So I stopped writing. And little by little I stopped reading fantasy. The utter grief that these books I loved had been written by someone blessed enough to actually be the Chosen One, and I was there a nothing person looking up at them all shining and beautiful and godlike and they’d been chosen and I wasn’t worthy of anything. Going into the fantasy section in bookshops hurt. Pain and guilt welled in me, for being a failure, for not being deserving enough to be able to write.  All these people who had written something! Actually been worthy of writing! Every one of them like a rusty knife blade twisting in my heart. I read and reread thick nineteenth century novels by acknowledged geniuses. It doesn’t hurt quite so bad that you’re never going to be George Elliot, now, does it? Nobody’s ever going to be George Elliot. Also, George Elliot probably really did have a beautifully appointed private writing room. And servants to do the work and cook the dinner and wash up.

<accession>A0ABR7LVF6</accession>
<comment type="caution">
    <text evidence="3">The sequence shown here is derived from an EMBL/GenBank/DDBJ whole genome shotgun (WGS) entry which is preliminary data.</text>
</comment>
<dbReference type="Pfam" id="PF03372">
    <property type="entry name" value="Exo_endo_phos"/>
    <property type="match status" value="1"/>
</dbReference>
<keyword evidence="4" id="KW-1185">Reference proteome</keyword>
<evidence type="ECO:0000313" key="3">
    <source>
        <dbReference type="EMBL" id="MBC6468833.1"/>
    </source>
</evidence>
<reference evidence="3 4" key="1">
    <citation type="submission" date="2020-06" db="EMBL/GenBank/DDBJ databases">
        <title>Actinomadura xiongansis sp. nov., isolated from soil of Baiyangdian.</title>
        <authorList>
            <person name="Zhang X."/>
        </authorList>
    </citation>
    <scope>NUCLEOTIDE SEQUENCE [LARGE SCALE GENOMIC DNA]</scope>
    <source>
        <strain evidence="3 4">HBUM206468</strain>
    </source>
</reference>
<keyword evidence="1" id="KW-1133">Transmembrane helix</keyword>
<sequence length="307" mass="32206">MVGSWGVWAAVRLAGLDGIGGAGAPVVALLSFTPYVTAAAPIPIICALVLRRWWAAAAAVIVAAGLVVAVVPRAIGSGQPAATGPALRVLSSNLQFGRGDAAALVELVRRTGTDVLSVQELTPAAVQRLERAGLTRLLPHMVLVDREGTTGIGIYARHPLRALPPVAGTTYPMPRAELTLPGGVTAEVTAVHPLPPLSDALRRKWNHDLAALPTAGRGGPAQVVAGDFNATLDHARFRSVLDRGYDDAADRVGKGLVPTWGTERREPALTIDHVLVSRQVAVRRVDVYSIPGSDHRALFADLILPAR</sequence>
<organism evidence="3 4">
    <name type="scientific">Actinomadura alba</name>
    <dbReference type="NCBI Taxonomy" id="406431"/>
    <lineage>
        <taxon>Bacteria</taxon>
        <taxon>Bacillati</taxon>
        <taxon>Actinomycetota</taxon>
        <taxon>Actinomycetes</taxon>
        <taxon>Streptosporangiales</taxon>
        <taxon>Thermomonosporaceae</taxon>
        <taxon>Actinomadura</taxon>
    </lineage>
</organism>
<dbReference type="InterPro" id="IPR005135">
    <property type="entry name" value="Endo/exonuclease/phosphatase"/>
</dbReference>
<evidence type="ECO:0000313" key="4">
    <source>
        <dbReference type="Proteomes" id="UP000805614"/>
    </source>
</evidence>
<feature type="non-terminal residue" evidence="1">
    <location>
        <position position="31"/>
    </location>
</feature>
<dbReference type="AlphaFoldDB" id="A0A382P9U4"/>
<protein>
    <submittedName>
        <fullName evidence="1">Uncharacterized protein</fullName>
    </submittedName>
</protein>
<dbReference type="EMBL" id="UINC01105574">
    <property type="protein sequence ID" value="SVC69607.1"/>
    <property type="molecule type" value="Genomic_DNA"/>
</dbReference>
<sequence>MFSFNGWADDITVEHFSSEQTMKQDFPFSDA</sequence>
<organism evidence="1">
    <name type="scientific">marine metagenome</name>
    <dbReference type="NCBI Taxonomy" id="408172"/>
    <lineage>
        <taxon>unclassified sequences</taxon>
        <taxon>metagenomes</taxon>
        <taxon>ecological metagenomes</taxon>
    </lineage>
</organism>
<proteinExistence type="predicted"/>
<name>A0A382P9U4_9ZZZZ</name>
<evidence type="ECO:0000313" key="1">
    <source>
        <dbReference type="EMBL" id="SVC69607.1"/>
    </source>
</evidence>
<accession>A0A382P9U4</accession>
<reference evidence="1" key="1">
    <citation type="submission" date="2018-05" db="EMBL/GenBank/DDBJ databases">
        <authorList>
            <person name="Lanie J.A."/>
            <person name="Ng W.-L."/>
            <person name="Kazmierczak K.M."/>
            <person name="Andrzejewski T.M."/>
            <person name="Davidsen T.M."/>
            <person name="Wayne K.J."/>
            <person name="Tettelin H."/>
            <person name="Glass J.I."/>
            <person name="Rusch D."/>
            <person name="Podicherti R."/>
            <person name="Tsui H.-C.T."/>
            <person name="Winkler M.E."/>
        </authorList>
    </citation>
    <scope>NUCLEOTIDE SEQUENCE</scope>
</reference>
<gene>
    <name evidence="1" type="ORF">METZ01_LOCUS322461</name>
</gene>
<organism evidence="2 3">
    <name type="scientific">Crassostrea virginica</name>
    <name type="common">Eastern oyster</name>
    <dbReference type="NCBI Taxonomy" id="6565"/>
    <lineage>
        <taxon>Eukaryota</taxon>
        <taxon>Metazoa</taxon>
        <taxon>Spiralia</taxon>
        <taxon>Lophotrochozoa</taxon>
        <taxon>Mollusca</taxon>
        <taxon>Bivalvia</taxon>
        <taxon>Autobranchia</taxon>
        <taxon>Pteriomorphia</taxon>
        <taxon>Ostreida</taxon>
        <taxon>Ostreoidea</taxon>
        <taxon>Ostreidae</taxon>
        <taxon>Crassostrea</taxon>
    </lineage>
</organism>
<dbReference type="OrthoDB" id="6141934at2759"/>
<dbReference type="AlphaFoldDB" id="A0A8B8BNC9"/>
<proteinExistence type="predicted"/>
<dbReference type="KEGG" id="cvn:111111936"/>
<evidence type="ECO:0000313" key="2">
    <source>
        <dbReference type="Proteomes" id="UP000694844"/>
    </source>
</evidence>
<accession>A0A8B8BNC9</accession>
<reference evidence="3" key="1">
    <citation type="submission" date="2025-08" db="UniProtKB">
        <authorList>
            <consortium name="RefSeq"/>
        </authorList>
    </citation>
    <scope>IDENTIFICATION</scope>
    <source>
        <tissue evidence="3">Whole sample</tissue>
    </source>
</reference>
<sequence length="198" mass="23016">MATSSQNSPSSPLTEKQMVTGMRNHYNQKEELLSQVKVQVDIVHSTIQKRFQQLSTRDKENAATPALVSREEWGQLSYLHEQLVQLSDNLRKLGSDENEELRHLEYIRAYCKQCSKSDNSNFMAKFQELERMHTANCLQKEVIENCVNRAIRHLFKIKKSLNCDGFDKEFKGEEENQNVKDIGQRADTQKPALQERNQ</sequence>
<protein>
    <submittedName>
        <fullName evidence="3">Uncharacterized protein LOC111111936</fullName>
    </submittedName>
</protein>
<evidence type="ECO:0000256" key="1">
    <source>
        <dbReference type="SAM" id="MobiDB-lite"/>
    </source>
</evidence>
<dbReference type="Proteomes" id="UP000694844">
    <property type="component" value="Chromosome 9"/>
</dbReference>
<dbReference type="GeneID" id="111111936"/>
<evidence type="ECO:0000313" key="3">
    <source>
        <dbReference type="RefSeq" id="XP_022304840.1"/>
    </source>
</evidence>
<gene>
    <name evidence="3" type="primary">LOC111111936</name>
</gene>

You might have already worked that out from the above paragraphs that various things were going wrong in my life at this point, possibly rather more fundamental even than not being able to write. In which case, congratulations, you’re about ten years quicker on the uptake than I was. Depression and anxiety and all that jazz. In fact, thinking about it, while I’m on the subject here, really, believe me, don’t listen to anyone ever who tells you it’s creative and interestingly artistic and all romantic, like, to be depressed. It’s not. Depression’s a tiny dark room shutting your mind in. A stinking corpse tied round your neck. It fucks you up. It fucks up everyone you love. Oh, there were good bits, of course. Happy moments. Beloved family and friends. Educational successes. Work successes. I think I even wrote one poem. Prozac, psychotherapy, CBT, etc etc, slowly starting putting me back together again. I got diagnosed as having Asperger’s syndrome and that was a huge thing. All the weird bits of my life where I felt totally alone and inferior suddenly making some sense to me. Some of the things wrong in my life slowly getting better. Some slowly stopping hurting quite so badly. Some at least having an explanation for why they hurt.